import RPi.GPIO as GPIO

I added this next set of lines after all of the imports at the beginning of the file.

#power outlet control pin
#Change the IOT_RELAY_PIN to your GPIO pin controlling your IOT Relay device
#initialize the power variable

After the temperature has been received or calculated, I added this next section of code. I used the fahrenheit variable. For Celsius, use the temp variable instead. The following code turns the outlet switch on when fahrenheit is less than 67 degrees and turns off when more than 75 degrees. The variables can be adjusted as desired.

if fahrenheit < 67:

if fahrenheit > 75:

I added a column to my spreadsheet that contains if the heater is on or off. To add this I changed this line:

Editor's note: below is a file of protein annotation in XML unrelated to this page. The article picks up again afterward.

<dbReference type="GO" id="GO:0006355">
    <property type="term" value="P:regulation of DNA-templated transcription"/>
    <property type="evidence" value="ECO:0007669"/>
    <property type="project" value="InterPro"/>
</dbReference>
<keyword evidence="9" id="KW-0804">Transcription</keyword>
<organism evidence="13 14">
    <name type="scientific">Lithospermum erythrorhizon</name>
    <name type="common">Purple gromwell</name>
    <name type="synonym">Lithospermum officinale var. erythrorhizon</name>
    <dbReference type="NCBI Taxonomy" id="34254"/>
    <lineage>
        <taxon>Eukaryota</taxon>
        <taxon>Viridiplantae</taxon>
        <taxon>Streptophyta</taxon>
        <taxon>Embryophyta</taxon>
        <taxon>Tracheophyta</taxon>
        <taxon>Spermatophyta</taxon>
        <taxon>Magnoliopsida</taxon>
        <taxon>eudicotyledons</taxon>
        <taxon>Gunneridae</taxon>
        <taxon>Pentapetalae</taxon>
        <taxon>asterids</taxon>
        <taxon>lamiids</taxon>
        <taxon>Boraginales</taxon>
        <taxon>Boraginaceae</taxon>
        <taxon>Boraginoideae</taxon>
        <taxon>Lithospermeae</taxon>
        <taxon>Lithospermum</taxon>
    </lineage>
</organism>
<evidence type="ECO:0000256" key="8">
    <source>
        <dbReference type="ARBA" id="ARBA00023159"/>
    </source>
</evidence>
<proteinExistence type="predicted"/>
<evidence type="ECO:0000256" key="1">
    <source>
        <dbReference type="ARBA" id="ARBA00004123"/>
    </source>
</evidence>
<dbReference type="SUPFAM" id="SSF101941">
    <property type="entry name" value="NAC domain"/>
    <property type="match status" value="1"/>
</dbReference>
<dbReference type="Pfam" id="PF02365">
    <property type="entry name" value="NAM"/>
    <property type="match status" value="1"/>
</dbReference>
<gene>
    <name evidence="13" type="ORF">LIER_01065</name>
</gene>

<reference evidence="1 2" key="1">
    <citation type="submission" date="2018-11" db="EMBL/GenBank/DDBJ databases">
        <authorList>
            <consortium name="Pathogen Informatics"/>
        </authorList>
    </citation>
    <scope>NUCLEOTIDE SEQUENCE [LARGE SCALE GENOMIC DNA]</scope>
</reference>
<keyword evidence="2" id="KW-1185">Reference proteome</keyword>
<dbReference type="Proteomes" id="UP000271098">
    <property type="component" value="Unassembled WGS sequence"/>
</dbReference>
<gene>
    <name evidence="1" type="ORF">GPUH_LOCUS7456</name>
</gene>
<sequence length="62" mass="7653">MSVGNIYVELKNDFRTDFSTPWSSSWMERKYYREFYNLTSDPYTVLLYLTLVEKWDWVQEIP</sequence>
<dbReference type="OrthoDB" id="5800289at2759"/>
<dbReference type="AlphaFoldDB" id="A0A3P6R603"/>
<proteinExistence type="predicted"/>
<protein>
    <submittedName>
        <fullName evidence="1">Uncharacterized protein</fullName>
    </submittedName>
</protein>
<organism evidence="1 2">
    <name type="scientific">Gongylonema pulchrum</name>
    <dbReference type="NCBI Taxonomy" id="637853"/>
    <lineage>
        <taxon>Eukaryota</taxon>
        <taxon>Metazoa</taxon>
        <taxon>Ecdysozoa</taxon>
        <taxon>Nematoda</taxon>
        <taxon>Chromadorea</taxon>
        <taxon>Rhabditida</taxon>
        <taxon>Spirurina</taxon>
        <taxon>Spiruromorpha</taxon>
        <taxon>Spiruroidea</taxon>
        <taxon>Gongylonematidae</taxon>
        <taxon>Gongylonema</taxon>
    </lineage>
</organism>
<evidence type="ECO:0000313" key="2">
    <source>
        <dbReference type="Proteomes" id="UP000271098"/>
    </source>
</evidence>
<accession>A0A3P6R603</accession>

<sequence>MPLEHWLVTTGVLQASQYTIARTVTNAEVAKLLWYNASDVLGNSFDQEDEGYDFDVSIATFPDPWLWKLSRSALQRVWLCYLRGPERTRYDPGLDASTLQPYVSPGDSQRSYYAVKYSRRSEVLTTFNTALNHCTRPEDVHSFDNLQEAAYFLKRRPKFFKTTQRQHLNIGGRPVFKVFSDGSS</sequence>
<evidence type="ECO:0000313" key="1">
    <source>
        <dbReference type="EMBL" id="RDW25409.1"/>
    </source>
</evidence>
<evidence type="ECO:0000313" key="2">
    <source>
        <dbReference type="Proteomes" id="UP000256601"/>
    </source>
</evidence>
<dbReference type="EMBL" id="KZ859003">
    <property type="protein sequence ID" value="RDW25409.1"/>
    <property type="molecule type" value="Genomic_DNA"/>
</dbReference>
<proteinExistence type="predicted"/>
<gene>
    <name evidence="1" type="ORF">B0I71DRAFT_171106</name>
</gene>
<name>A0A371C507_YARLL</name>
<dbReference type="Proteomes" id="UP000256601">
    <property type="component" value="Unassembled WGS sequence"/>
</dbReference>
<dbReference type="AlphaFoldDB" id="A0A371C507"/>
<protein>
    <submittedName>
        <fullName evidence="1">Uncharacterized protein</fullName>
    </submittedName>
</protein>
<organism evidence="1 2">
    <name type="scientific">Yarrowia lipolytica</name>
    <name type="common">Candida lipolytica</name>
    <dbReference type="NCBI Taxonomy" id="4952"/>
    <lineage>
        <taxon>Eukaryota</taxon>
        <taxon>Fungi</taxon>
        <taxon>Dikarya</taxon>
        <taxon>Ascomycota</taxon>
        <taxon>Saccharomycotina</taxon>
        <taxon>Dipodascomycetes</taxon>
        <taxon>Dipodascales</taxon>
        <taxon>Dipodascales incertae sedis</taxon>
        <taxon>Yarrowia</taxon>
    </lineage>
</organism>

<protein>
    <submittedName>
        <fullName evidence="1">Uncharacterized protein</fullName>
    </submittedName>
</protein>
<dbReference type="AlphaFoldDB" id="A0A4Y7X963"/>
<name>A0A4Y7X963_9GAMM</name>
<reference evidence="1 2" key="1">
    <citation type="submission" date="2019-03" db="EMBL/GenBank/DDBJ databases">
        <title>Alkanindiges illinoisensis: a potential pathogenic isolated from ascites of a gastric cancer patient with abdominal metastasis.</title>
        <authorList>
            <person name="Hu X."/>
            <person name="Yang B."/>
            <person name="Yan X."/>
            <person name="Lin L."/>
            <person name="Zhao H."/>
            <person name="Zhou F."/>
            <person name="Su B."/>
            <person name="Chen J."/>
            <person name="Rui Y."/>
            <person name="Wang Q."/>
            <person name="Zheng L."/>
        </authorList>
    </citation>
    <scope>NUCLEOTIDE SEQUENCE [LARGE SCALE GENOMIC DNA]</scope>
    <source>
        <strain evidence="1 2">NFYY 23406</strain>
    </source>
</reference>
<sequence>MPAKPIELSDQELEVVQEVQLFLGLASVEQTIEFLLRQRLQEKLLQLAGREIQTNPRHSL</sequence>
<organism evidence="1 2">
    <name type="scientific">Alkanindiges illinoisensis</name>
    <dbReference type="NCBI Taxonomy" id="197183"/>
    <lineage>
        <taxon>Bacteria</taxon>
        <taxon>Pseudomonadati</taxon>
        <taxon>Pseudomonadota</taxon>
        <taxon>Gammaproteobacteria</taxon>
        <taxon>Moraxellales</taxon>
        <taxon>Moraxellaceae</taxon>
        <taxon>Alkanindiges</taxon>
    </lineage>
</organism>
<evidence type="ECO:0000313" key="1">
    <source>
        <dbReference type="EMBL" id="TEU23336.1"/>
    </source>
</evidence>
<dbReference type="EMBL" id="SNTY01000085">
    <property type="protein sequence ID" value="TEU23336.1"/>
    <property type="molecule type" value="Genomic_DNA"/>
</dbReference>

worksheet.append_row((, temp, humidity, fahrenheit))

To this line:

worksheet.append_row((, temp, humidity, fahrenheit, power))

Updated spreadsheet including a column to show if the power is turned on or off. (This is for normally on)

Download the code here.

I hope this is useful. Please share how it works for you and what you are using it for if you try it out.

• $22.95 – Iot Relay – Enclosed High-power Power Relay for Arduino or Raspberry Pi
• 30 – 60 minutes – This is an estimate, since I am providing the code.



[Image Credit: ©Garden4Dinner]

One comment

  1. […] I was worried I wouldn’t finish this on time because life was pretty busy. I was able to automate my temperature, humidity, and fan power control. […]